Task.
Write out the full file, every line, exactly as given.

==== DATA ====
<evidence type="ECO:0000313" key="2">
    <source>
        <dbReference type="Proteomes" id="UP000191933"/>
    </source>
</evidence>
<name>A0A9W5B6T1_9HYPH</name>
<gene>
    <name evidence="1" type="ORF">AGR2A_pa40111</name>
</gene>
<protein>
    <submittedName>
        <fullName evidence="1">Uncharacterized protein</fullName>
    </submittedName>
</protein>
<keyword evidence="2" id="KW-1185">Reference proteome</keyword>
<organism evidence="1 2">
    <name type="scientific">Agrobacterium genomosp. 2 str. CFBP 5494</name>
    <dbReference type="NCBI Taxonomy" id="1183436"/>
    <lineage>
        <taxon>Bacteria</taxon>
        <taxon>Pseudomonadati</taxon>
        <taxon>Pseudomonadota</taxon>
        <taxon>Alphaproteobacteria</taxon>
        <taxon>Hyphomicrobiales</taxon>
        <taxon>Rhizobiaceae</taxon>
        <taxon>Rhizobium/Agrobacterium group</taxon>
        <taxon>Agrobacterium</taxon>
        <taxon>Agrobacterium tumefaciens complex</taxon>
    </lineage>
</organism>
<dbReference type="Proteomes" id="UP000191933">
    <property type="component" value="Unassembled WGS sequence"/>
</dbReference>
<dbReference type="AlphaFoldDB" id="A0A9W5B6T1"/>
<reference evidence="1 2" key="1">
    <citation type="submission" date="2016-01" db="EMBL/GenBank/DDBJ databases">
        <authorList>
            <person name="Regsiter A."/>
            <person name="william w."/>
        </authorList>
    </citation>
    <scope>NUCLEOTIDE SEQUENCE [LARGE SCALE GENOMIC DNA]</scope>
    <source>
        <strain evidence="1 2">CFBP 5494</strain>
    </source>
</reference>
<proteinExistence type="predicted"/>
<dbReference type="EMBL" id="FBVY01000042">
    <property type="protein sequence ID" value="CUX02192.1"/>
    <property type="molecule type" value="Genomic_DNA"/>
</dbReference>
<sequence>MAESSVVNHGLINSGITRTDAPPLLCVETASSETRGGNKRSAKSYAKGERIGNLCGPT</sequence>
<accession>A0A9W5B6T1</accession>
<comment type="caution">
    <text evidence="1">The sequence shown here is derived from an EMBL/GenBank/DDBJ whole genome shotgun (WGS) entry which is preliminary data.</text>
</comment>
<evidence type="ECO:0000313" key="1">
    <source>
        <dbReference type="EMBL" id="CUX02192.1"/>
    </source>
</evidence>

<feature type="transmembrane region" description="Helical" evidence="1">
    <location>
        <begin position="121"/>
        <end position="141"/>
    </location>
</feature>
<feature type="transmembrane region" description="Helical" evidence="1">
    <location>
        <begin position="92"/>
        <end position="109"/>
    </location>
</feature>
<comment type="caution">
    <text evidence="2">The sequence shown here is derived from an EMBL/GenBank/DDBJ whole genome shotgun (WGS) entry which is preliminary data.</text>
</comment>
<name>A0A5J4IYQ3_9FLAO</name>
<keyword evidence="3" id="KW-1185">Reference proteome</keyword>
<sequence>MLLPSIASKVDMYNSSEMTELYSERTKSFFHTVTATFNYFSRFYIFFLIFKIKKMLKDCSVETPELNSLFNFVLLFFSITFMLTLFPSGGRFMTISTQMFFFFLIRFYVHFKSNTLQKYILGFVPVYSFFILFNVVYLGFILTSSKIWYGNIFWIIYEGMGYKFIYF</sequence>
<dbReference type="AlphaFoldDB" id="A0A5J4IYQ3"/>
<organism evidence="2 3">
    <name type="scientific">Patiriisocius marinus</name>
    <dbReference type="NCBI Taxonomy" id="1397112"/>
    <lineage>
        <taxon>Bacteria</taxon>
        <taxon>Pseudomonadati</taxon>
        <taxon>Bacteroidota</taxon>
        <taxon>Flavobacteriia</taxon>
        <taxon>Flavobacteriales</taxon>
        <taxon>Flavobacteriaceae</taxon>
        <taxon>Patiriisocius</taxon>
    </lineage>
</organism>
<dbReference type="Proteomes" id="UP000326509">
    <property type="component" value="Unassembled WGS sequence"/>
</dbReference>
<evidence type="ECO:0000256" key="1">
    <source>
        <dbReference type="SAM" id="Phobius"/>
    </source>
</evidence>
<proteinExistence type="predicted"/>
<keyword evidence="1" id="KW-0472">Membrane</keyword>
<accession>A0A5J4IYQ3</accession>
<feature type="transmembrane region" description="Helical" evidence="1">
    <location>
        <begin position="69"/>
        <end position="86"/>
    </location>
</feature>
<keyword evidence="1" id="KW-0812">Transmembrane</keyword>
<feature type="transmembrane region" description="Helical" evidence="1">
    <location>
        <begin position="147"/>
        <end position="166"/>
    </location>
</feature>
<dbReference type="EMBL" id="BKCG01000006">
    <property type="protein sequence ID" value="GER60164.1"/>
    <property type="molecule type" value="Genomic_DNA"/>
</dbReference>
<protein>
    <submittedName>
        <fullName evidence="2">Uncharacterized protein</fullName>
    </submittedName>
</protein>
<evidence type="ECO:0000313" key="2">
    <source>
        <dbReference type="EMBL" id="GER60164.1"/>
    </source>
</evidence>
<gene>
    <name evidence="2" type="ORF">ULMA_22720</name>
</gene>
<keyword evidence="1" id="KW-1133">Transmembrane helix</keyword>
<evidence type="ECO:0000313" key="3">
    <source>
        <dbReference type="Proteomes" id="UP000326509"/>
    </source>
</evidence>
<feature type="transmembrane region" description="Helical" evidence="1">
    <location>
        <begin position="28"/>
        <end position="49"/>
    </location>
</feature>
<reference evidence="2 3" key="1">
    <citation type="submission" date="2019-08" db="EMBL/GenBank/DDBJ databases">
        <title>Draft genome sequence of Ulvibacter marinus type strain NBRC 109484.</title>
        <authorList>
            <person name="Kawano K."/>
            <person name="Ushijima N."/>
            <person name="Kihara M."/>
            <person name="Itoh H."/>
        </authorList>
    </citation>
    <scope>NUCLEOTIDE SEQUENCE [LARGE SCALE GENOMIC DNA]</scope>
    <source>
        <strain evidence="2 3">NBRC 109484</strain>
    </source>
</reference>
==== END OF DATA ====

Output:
<evidence type="ECO:0000313" key="2">
    <source>
        <dbReference type="Proteomes" id="UP000191933"/>
    </source>
</evidence>
<name>A0A9W5B6T1_9HYPH</name>
<gene>
    <name evidence="1" type="ORF">AGR2A_pa40111</name>
</gene>
<protein>
    <submittedName>
        <fullName evidence="1">Uncharacterized protein</fullName>
    </submittedName>
</protein>
<keyword evidence="2" id="KW-1185">Reference proteome</keyword>
<organism evidence="1 2">
    <name type="scientific">Agrobacterium genomosp. 2 str. CFBP 5494</name>
    <dbReference type="NCBI Taxonomy" id="1183436"/>
    <lineage>
        <taxon>Bacteria</taxon>
        <taxon>Pseudomonadati</taxon>
        <taxon>Pseudomonadota</taxon>
        <taxon>Alphaproteobacteria</taxon>
        <taxon>Hyphomicrobiales</taxon>
        <taxon>Rhizobiaceae</taxon>
        <taxon>Rhizobium/Agrobacterium group</taxon>
        <taxon>Agrobacterium</taxon>
        <taxon>Agrobacterium tumefaciens complex</taxon>
    </lineage>
</organism>
<dbReference type="Proteomes" id="UP000191933">
    <property type="component" value="Unassembled WGS sequence"/>
</dbReference>
<dbReference type="AlphaFoldDB" id="A0A9W5B6T1"/>
<reference evidence="1 2" key="1">
    <citation type="submission" date="2016-01" db="EMBL/GenBank/DDBJ databases">
        <authorList>
            <person name="Regsiter A."/>
            <person name="william w."/>
        </authorList>
    </citation>
    <scope>NUCLEOTIDE SEQUENCE [LARGE SCALE GENOMIC DNA]</scope>
    <source>
        <strain evidence="1 2">CFBP 5494</strain>
    </source>
</reference>
<proteinExistence type="predicted"/>
<dbReference type="EMBL" id="FBVY01000042">
    <property type="protein sequence ID" value="CUX02192.1"/>
    <property type="molecule type" value="Genomic_DNA"/>
</dbReference>
<sequence>MAESSVVNHGLINSGITRTDAPPLLCVETASSETRGGNKRSAKSYAKGERIGNLCGPT</sequence>
<accession>A0A9W5B6T1</accession>
<comment type="caution">
    <text evidence="1">The sequence shown here is derived from an EMBL/GenBank/DDBJ whole genome shotgun (WGS) entry which is preliminary data.</text>
</comment>
<evidence type="ECO:0000313" key="1">
    <source>
        <dbReference type="EMBL" id="CUX02192.1"/>
    </source>
</evidence>

<feature type="transmembrane region" description="Helical" evidence="1">
    <location>
        <begin position="121"/>
        <end position="141"/>
    </location>
</feature>
<feature type="transmembrane region" description="Helical" evidence="1">
    <location>
        <begin position="92"/>
        <end position="109"/>
    </location>
</feature>
<comment type="caution">
    <text evidence="2">The sequence shown here is derived from an EMBL/GenBank/DDBJ whole genome shotgun (WGS) entry which is preliminary data.</text>
</comment>
<name>A0A5J4IYQ3_9FLAO</name>
<keyword evidence="3" id="KW-1185">Reference proteome</keyword>
<sequence>MLLPSIASKVDMYNSSEMTELYSERTKSFFHTVTATFNYFSRFYIFFLIFKIKKMLKDCSVETPELNSLFNFVLLFFSITFMLTLFPSGGRFMTISTQMFFFFLIRFYVHFKSNTLQKYILGFVPVYSFFILFNVVYLGFILTSSKIWYGNIFWIIYEGMGYKFIYF</sequence>
<dbReference type="AlphaFoldDB" id="A0A5J4IYQ3"/>
<organism evidence="2 3">
    <name type="scientific">Patiriisocius marinus</name>
    <dbReference type="NCBI Taxonomy" id="1397112"/>
    <lineage>
        <taxon>Bacteria</taxon>
        <taxon>Pseudomonadati</taxon>
        <taxon>Bacteroidota</taxon>
        <taxon>Flavobacteriia</taxon>
        <taxon>Flavobacteriales</taxon>
        <taxon>Flavobacteriaceae</taxon>
        <taxon>Patiriisocius</taxon>
    </lineage>
</organism>
<dbReference type="Proteomes" id="UP000326509">
    <property type="component" value="Unassembled WGS sequence"/>
</dbReference>
<evidence type="ECO:0000256" key="1">
    <source>
        <dbReference type="SAM" id="Phobius"/>
    </source>
</evidence>
<proteinExistence type="predicted"/>
<keyword evidence="1" id="KW-0472">Membrane</keyword>
<accession>A0A5J4IYQ3</accession>
<feature type="transmembrane region" description="Helical" evidence="1">
    <location>
        <begin position="69"/>
        <end position="86"/>
    </location>
</feature>
<keyword evidence="1" id="KW-0812">Transmembrane</keyword>
<feature type="transmembrane region" description="Helical" evidence="1">
    <location>
        <begin position="147"/>
        <end position="166"/>
    </location>
</feature>
<dbReference type="EMBL" id="BKCG01000006">
    <property type="protein sequence ID" value="GER60164.1"/>
    <property type="molecule type" value="Genomic_DNA"/>
</dbReference>
<protein>
    <submittedName>
        <fullName evidence="2">Uncharacterized protein</fullName>
    </submittedName>
</protein>
<evidence type="ECO:0000313" key="2">
    <source>
        <dbReference type="EMBL" id="GER60164.1"/>
    </source>
</evidence>
<gene>
    <name evidence="2" type="ORF">ULMA_22720</name>
</gene>
<keyword evidence="1" id="KW-1133">Transmembrane helix</keyword>
<evidence type="ECO:0000313" key="3">
    <source>
        <dbReference type="Proteomes" id="UP000326509"/>
    </source>
</evidence>
<feature type="transmembrane region" description="Helical" evidence="1">
    <location>
        <begin position="28"/>
        <end position="49"/>
    </location>
</feature>
<reference evidence="2 3" key="1">
    <citation type="submission" date="2019-08" db="EMBL/GenBank/DDBJ databases">
        <title>Draft genome sequence of Ulvibacter marinus type strain NBRC 109484.</title>
        <authorList>
            <person name="Kawano K."/>
            <person name="Ushijima N."/>
            <person name="Kihara M."/>
            <person name="Itoh H."/>
        </authorList>
    </citation>
    <scope>NUCLEOTIDE SEQUENCE [LARGE SCALE GENOMIC DNA]</scope>
    <source>
        <strain evidence="2 3">NBRC 109484</strain>
    </source>
</reference>